Thursday, November 14, 2013

Review: Micro Touch One Safety Razor versus Dollar Shave Club 4x

The usual up-front info and disclaimers: I received a Micro Touch One razor, with case and blade pack, for review purposes (the offer came via Fuel My Blog) -- MSRP $19.99. I also receive extra months of service for referring customers to Dollar Shave Club, which I have previously reviewed. The mission, from the Micro Touch One people's point of view, was to get a review of their razor, not necessarily a competitive review with any other. The head-to-head comparison is my idea; since I've previously and positively reviewed DSC, it makes sense to put the new razor up against the one I've been using for a year.

Review Protocol: I received the Micro Touch One about two weeks ago, and immediately shaved with it. And I mean shaved. I trimmed my beard and dome down to stubble and shaved my entire face and head with the razor. For a week after that, I shaved my face daily with the Micro Touch One (once I have my head shaved, I normally just run an electric foil shaver over it each morning -- until I decide to let it grow out for awhile), using different facilitators (shaving cream, shaving gel, mug-and-brush shaving soap, and my preferred, thanks to Jeffrey Tucker, baby oil). For the second week, I allowed my goatee to grow back in (having established whether or not that particular beard area would be a problem area), and switched back and forth between the Micro Touch One and Dollar Shave Club 4x on a day-to-day basis. This morning, I conducted "the head-to-head review shave" -- new blades on both handles, shaved one side of my face (randomly determined with a coin toss) with each razor.

Short Version of the Review: I absolutely love the Micro Touch One. It's a classy and classic piece of gear, it's a money-saver over time (if, as their ads claim, 24 blades is enough for a year of shaving, then four years worth of blades will set you back $10-20), and in terms of shave performance it was well beyond satisfactory.

Long Version of the Review:

The Micro Touch One comes with a nice hard-shell, velour-lined plastic travel case with in-lid mirror, as well as 24 double-edge safety razor blades (advertised as a one-year supply), for $19.99. Why is this price point important? Because I'm comparing the Micro Touch One to the Dollar Shave Club 4x. From DSC, I get four blades (or, rather, four four-blade "cartridges") per shipment, at $6 per shipment. The normal shipment frequency is monthly, but based on my own needs I stepped that down to bi-monthly. Six shipments per year, $6 per shipment ... $36 a year. That's nearly twice the cost of the Micro Touch One with a one-year supply of blades (and it looks like 100 double-edge safety razor blades -- a four-year supply -- run $10-$20 depending on brand). So if the razors are comparable, you're saving money from the get-go with the Micro Touch One.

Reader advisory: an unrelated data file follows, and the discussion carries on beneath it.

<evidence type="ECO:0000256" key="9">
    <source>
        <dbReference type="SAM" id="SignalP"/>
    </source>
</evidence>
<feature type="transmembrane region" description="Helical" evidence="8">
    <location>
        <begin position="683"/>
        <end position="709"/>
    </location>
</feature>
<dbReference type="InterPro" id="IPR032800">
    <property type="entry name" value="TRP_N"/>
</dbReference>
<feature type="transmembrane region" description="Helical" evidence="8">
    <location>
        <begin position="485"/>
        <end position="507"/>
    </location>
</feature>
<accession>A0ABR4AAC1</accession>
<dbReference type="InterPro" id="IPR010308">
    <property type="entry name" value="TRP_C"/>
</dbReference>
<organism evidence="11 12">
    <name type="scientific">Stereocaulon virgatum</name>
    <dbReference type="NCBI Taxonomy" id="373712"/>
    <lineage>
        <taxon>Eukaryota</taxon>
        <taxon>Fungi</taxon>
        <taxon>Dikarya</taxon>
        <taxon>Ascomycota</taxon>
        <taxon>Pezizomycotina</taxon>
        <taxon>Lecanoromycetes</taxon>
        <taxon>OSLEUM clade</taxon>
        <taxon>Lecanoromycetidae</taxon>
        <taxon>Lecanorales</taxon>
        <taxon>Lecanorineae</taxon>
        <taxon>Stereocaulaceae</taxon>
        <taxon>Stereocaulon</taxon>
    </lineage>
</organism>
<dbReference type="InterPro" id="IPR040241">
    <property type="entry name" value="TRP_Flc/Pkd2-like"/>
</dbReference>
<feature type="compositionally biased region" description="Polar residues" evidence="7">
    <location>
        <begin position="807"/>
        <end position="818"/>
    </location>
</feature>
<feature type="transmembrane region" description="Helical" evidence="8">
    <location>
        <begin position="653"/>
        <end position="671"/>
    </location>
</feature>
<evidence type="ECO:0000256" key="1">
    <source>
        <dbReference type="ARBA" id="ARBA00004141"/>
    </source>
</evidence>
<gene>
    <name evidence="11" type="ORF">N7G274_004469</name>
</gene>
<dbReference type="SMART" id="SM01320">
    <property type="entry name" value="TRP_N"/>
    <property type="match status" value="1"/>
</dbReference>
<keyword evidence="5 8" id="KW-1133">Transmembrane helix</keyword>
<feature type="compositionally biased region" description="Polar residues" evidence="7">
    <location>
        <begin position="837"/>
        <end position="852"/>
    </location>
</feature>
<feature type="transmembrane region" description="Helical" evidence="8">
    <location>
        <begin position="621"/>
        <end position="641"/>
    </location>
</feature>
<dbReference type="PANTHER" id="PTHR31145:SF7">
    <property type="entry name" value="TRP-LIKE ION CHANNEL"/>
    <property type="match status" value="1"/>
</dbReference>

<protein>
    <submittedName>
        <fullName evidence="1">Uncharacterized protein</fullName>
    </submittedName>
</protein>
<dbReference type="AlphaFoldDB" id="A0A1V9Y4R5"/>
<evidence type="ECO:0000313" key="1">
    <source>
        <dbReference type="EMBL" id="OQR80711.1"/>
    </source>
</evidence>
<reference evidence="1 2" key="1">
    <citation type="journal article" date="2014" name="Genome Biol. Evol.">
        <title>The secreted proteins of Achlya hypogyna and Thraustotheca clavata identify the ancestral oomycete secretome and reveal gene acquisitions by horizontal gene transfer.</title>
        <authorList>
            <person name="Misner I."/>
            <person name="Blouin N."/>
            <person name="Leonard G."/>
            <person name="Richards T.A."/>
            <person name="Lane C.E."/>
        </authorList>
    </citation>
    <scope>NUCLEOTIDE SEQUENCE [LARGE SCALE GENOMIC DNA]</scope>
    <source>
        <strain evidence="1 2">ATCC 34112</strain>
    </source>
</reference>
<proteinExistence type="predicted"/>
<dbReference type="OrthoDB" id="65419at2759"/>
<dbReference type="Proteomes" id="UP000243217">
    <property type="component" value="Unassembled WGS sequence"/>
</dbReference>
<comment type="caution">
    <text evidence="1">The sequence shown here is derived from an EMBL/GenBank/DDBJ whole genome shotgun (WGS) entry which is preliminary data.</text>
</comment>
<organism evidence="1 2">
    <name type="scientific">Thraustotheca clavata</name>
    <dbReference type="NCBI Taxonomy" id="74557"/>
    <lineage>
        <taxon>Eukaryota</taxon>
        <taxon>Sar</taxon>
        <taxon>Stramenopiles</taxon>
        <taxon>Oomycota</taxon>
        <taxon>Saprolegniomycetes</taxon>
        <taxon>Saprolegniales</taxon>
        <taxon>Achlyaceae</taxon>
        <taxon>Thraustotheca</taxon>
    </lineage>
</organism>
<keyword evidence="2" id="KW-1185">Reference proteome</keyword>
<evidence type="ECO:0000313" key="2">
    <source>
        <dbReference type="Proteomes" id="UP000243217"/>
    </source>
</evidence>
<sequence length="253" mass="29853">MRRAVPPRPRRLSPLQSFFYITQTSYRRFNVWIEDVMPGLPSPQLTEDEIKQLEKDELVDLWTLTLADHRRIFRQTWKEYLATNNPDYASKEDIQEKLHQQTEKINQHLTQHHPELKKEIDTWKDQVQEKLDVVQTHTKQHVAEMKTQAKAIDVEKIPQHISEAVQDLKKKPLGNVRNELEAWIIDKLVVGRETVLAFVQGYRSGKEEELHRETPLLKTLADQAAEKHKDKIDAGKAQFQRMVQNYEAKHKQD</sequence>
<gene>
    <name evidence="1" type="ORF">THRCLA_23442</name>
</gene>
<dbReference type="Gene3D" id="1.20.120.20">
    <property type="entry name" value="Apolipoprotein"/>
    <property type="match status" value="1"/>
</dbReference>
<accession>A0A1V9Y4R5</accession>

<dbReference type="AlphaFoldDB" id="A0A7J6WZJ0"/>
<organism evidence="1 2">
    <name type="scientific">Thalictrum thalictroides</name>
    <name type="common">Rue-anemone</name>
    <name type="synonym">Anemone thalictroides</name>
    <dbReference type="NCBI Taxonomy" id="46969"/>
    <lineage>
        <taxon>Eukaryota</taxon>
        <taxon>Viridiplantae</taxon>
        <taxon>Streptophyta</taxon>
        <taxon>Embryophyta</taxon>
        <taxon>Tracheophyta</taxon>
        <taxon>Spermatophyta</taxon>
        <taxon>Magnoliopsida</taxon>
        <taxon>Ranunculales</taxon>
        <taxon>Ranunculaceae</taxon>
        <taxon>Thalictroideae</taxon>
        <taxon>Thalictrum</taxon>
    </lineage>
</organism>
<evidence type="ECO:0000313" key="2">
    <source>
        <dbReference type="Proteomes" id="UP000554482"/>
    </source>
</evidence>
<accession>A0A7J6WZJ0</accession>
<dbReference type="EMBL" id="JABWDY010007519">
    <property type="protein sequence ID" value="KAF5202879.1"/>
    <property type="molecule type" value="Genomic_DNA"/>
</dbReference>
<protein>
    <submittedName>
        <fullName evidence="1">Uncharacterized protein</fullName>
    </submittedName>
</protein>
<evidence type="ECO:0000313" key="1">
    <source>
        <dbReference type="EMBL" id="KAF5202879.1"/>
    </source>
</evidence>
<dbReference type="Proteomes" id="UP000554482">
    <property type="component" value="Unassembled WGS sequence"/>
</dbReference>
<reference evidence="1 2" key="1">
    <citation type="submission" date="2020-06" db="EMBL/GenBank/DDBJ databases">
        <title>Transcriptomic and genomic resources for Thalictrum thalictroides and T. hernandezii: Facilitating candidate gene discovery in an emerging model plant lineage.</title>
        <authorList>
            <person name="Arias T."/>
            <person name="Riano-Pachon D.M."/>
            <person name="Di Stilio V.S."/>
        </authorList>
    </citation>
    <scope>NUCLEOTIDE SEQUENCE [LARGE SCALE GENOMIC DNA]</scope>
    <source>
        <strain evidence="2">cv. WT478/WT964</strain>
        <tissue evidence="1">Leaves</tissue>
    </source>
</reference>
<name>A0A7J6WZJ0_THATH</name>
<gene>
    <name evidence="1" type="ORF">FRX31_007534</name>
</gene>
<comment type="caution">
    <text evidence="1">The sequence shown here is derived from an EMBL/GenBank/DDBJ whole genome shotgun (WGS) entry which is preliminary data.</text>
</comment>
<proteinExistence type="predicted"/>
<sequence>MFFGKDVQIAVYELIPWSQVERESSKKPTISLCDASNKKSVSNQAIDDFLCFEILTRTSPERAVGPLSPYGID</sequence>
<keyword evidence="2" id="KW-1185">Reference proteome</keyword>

Are the razors comparable?

The Micro Touch One is made of solid brass and chrome-plated. It has a nice heft to it and feels comfortable in hand. It's a simple piece of gear -- the only moving part is the twist-handle that raises the safety bar up for blade insertion, removal and cleaning. And the blades are just the same old blades that King Gillette introduced in 1901. They have a groove that fits over a post. Not much to go wrong there. I've had no problems with it so far, and don't foresee any likelihood of it malfunctioning under normal conditions.

The Dollar Shave Club 4x handle is also very nice -- a metal and plastic razor handle with a presumably ergonomically sound shape, a rubberized grip and a button for releasing the used cartridge. On the other hand, my first handle fell apart after six months. DSC replaced it free, of course, but still ... I've also had blade cartridges come apart at the interface point (the mechanism isn't insanely complicated, but we're talking about tiny plastic tabs) long before I considered the blade surfaces "used up."

For ruggedness/reliability, definite advantage Micro Touch One.

So it really comes down to the shave, and this is where I was surprised.

It's just intuitive that a modern 4-blade razor will deliver a smoother, more comfortable shave than the old-fashioned safety razor and that a modern handle with a pivot on it will do a better job of handling the curve of jaw and chin, etc.

But to be honest, I can't tell the difference between the two razors on shave closeness. Both sides of my face are smooth. The handling is a little different, but different is not the same thing as difficult. I had no problem getting those little places near the nose, shaving around the chin curve, etc. with the Micro Touch One. The differences, once again, redound to the advantage of the Micro Touch One: It's easier to clean the whiskers out of than the Dollar Shave Club 4x, and to the extent that I feel "razor burn" (which is hardly ever very much), the four-blade cartridge seems to be a little more irritating than the single safety blade.

The bottom line, of course, is what works for you. You may have your own reasons for preferring multi-blade cartridges, ergonomic handles and so forth, and if you do I still highly recommend Dollar Shave Club. But if you don't have such reasons, the Micro Touch One is a classy and classic piece of gear, a money-saver and, in terms of shave performance, well beyond satisfactory.

If my recommendation isn't enough for you, maybe you'd rather hear the opinion of Rick Harrison (of Pawn Stars fame). Click here to check that out.

[Update: Click Here for my 1-year follow-up review of the Micro Touch One]
[Update 2: Well, the Micro Touch One bit the dust at 17 months -- click here to learn more!]

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